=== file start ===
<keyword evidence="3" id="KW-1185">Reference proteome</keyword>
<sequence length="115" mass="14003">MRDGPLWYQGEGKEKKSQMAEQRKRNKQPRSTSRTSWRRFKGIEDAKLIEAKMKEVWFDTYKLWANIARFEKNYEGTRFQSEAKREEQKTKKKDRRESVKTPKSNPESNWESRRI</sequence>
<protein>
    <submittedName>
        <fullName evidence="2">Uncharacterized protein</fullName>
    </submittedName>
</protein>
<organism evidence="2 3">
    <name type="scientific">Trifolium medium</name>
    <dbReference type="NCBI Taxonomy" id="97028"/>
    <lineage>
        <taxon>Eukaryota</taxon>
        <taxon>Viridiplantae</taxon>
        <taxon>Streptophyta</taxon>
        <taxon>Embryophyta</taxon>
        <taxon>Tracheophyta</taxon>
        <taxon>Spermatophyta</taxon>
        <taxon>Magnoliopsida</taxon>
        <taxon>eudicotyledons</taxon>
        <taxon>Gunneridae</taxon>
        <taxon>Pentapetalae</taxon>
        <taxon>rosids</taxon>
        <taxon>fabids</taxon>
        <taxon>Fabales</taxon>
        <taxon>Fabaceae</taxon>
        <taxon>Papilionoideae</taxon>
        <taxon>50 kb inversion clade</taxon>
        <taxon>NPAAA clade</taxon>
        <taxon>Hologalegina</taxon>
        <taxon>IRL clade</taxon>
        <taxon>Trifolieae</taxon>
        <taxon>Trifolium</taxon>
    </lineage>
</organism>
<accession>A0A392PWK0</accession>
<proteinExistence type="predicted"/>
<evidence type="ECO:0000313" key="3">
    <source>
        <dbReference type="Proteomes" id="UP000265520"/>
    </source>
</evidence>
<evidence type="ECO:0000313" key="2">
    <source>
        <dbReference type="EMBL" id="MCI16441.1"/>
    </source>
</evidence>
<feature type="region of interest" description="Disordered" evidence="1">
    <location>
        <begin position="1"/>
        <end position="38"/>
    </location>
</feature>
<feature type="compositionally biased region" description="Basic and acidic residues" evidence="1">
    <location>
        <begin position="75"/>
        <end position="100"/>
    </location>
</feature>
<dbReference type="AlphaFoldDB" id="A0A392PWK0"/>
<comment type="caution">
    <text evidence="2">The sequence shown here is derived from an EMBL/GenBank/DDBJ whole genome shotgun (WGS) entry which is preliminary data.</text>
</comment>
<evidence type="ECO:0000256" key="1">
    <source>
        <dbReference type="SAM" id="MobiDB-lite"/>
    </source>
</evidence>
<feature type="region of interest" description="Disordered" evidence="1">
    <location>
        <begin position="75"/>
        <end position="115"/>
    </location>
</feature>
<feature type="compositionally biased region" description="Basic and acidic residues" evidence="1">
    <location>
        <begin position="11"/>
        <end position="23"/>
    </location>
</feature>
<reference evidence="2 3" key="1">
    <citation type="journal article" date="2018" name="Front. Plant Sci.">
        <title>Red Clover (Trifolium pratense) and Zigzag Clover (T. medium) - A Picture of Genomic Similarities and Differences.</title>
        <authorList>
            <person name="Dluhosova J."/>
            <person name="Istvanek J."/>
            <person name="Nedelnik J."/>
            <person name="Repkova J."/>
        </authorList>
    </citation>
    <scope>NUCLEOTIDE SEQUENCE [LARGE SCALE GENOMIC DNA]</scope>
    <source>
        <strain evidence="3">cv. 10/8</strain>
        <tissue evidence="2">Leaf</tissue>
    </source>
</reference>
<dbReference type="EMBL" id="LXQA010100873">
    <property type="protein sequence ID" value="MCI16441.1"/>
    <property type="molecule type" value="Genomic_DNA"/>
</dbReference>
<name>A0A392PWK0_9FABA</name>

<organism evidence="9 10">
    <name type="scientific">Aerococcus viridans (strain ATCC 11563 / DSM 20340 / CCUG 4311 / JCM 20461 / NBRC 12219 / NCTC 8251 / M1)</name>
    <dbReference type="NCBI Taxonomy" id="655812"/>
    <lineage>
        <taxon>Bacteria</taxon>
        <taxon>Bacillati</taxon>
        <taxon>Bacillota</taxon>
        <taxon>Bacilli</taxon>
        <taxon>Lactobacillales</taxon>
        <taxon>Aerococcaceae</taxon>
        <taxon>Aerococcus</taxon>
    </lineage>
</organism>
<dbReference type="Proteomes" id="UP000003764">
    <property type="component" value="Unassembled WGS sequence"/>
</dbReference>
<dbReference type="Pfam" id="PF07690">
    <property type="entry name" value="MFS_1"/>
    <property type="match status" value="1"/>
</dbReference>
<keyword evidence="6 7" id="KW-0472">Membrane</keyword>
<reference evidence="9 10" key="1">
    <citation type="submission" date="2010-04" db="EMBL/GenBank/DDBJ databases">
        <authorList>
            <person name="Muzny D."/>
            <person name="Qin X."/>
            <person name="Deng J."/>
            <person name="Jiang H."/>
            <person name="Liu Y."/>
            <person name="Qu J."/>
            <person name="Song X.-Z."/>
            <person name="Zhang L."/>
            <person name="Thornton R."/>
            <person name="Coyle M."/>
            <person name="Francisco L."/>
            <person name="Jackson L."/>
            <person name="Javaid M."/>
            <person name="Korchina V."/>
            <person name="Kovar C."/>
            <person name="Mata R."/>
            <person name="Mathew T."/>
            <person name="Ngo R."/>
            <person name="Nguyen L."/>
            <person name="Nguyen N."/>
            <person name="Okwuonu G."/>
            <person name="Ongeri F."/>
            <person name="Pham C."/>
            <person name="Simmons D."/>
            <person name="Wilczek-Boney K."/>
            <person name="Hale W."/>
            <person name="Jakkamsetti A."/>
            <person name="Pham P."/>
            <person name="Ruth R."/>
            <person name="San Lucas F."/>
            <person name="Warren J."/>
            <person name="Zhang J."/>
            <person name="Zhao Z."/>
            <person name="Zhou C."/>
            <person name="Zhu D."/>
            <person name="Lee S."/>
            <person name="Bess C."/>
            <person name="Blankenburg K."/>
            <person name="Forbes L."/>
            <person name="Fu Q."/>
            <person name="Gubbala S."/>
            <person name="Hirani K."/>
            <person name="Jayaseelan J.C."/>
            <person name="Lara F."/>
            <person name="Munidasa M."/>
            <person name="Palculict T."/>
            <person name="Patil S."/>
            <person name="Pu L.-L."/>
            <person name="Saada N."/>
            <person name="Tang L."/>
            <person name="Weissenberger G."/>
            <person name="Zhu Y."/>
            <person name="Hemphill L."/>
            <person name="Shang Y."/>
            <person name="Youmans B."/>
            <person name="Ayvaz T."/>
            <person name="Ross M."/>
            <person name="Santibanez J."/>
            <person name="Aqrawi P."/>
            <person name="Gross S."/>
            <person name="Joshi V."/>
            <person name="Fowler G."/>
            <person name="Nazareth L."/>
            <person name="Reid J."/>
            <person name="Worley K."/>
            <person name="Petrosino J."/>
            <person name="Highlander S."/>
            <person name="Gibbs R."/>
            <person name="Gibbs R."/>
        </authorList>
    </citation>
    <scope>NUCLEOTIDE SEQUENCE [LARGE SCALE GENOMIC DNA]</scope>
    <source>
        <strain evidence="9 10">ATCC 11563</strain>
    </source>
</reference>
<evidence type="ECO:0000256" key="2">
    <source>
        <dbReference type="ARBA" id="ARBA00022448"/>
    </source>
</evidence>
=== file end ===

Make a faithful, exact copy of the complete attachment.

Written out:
<keyword evidence="3" id="KW-1185">Reference proteome</keyword>
<sequence length="115" mass="14003">MRDGPLWYQGEGKEKKSQMAEQRKRNKQPRSTSRTSWRRFKGIEDAKLIEAKMKEVWFDTYKLWANIARFEKNYEGTRFQSEAKREEQKTKKKDRRESVKTPKSNPESNWESRRI</sequence>
<protein>
    <submittedName>
        <fullName evidence="2">Uncharacterized protein</fullName>
    </submittedName>
</protein>
<organism evidence="2 3">
    <name type="scientific">Trifolium medium</name>
    <dbReference type="NCBI Taxonomy" id="97028"/>
    <lineage>
        <taxon>Eukaryota</taxon>
        <taxon>Viridiplantae</taxon>
        <taxon>Streptophyta</taxon>
        <taxon>Embryophyta</taxon>
        <taxon>Tracheophyta</taxon>
        <taxon>Spermatophyta</taxon>
        <taxon>Magnoliopsida</taxon>
        <taxon>eudicotyledons</taxon>
        <taxon>Gunneridae</taxon>
        <taxon>Pentapetalae</taxon>
        <taxon>rosids</taxon>
        <taxon>fabids</taxon>
        <taxon>Fabales</taxon>
        <taxon>Fabaceae</taxon>
        <taxon>Papilionoideae</taxon>
        <taxon>50 kb inversion clade</taxon>
        <taxon>NPAAA clade</taxon>
        <taxon>Hologalegina</taxon>
        <taxon>IRL clade</taxon>
        <taxon>Trifolieae</taxon>
        <taxon>Trifolium</taxon>
    </lineage>
</organism>
<accession>A0A392PWK0</accession>
<proteinExistence type="predicted"/>
<evidence type="ECO:0000313" key="3">
    <source>
        <dbReference type="Proteomes" id="UP000265520"/>
    </source>
</evidence>
<evidence type="ECO:0000313" key="2">
    <source>
        <dbReference type="EMBL" id="MCI16441.1"/>
    </source>
</evidence>
<feature type="region of interest" description="Disordered" evidence="1">
    <location>
        <begin position="1"/>
        <end position="38"/>
    </location>
</feature>
<feature type="compositionally biased region" description="Basic and acidic residues" evidence="1">
    <location>
        <begin position="75"/>
        <end position="100"/>
    </location>
</feature>
<dbReference type="AlphaFoldDB" id="A0A392PWK0"/>
<comment type="caution">
    <text evidence="2">The sequence shown here is derived from an EMBL/GenBank/DDBJ whole genome shotgun (WGS) entry which is preliminary data.</text>
</comment>
<evidence type="ECO:0000256" key="1">
    <source>
        <dbReference type="SAM" id="MobiDB-lite"/>
    </source>
</evidence>
<feature type="region of interest" description="Disordered" evidence="1">
    <location>
        <begin position="75"/>
        <end position="115"/>
    </location>
</feature>
<feature type="compositionally biased region" description="Basic and acidic residues" evidence="1">
    <location>
        <begin position="11"/>
        <end position="23"/>
    </location>
</feature>
<reference evidence="2 3" key="1">
    <citation type="journal article" date="2018" name="Front. Plant Sci.">
        <title>Red Clover (Trifolium pratense) and Zigzag Clover (T. medium) - A Picture of Genomic Similarities and Differences.</title>
        <authorList>
            <person name="Dluhosova J."/>
            <person name="Istvanek J."/>
            <person name="Nedelnik J."/>
            <person name="Repkova J."/>
        </authorList>
    </citation>
    <scope>NUCLEOTIDE SEQUENCE [LARGE SCALE GENOMIC DNA]</scope>
    <source>
        <strain evidence="3">cv. 10/8</strain>
        <tissue evidence="2">Leaf</tissue>
    </source>
</reference>
<dbReference type="EMBL" id="LXQA010100873">
    <property type="protein sequence ID" value="MCI16441.1"/>
    <property type="molecule type" value="Genomic_DNA"/>
</dbReference>
<name>A0A392PWK0_9FABA</name>

<organism evidence="9 10">
    <name type="scientific">Aerococcus viridans (strain ATCC 11563 / DSM 20340 / CCUG 4311 / JCM 20461 / NBRC 12219 / NCTC 8251 / M1)</name>
    <dbReference type="NCBI Taxonomy" id="655812"/>
    <lineage>
        <taxon>Bacteria</taxon>
        <taxon>Bacillati</taxon>
        <taxon>Bacillota</taxon>
        <taxon>Bacilli</taxon>
        <taxon>Lactobacillales</taxon>
        <taxon>Aerococcaceae</taxon>
        <taxon>Aerococcus</taxon>
    </lineage>
</organism>
<dbReference type="Proteomes" id="UP000003764">
    <property type="component" value="Unassembled WGS sequence"/>
</dbReference>
<dbReference type="Pfam" id="PF07690">
    <property type="entry name" value="MFS_1"/>
    <property type="match status" value="1"/>
</dbReference>
<keyword evidence="6 7" id="KW-0472">Membrane</keyword>
<reference evidence="9 10" key="1">
    <citation type="submission" date="2010-04" db="EMBL/GenBank/DDBJ databases">
        <authorList>
            <person name="Muzny D."/>
            <person name="Qin X."/>
            <person name="Deng J."/>
            <person name="Jiang H."/>
            <person name="Liu Y."/>
            <person name="Qu J."/>
            <person name="Song X.-Z."/>
            <person name="Zhang L."/>
            <person name="Thornton R."/>
            <person name="Coyle M."/>
            <person name="Francisco L."/>
            <person name="Jackson L."/>
            <person name="Javaid M."/>
            <person name="Korchina V."/>
            <person name="Kovar C."/>
            <person name="Mata R."/>
            <person name="Mathew T."/>
            <person name="Ngo R."/>
            <person name="Nguyen L."/>
            <person name="Nguyen N."/>
            <person name="Okwuonu G."/>
            <person name="Ongeri F."/>
            <person name="Pham C."/>
            <person name="Simmons D."/>
            <person name="Wilczek-Boney K."/>
            <person name="Hale W."/>
            <person name="Jakkamsetti A."/>
            <person name="Pham P."/>
            <person name="Ruth R."/>
            <person name="San Lucas F."/>
            <person name="Warren J."/>
            <person name="Zhang J."/>
            <person name="Zhao Z."/>
            <person name="Zhou C."/>
            <person name="Zhu D."/>
            <person name="Lee S."/>
            <person name="Bess C."/>
            <person name="Blankenburg K."/>
            <person name="Forbes L."/>
            <person name="Fu Q."/>
            <person name="Gubbala S."/>
            <person name="Hirani K."/>
            <person name="Jayaseelan J.C."/>
            <person name="Lara F."/>
            <person name="Munidasa M."/>
            <person name="Palculict T."/>
            <person name="Patil S."/>
            <person name="Pu L.-L."/>
            <person name="Saada N."/>
            <person name="Tang L."/>
            <person name="Weissenberger G."/>
            <person name="Zhu Y."/>
            <person name="Hemphill L."/>
            <person name="Shang Y."/>
            <person name="Youmans B."/>
            <person name="Ayvaz T."/>
            <person name="Ross M."/>
            <person name="Santibanez J."/>
            <person name="Aqrawi P."/>
            <person name="Gross S."/>
            <person name="Joshi V."/>
            <person name="Fowler G."/>
            <person name="Nazareth L."/>
            <person name="Reid J."/>
            <person name="Worley K."/>
            <person name="Petrosino J."/>
            <person name="Highlander S."/>
            <person name="Gibbs R."/>
            <person name="Gibbs R."/>
        </authorList>
    </citation>
    <scope>NUCLEOTIDE SEQUENCE [LARGE SCALE GENOMIC DNA]</scope>
    <source>
        <strain evidence="9 10">ATCC 11563</strain>
    </source>
</reference>
<evidence type="ECO:0000256" key="2">
    <source>
        <dbReference type="ARBA" id="ARBA00022448"/>
    </source>
</evidence>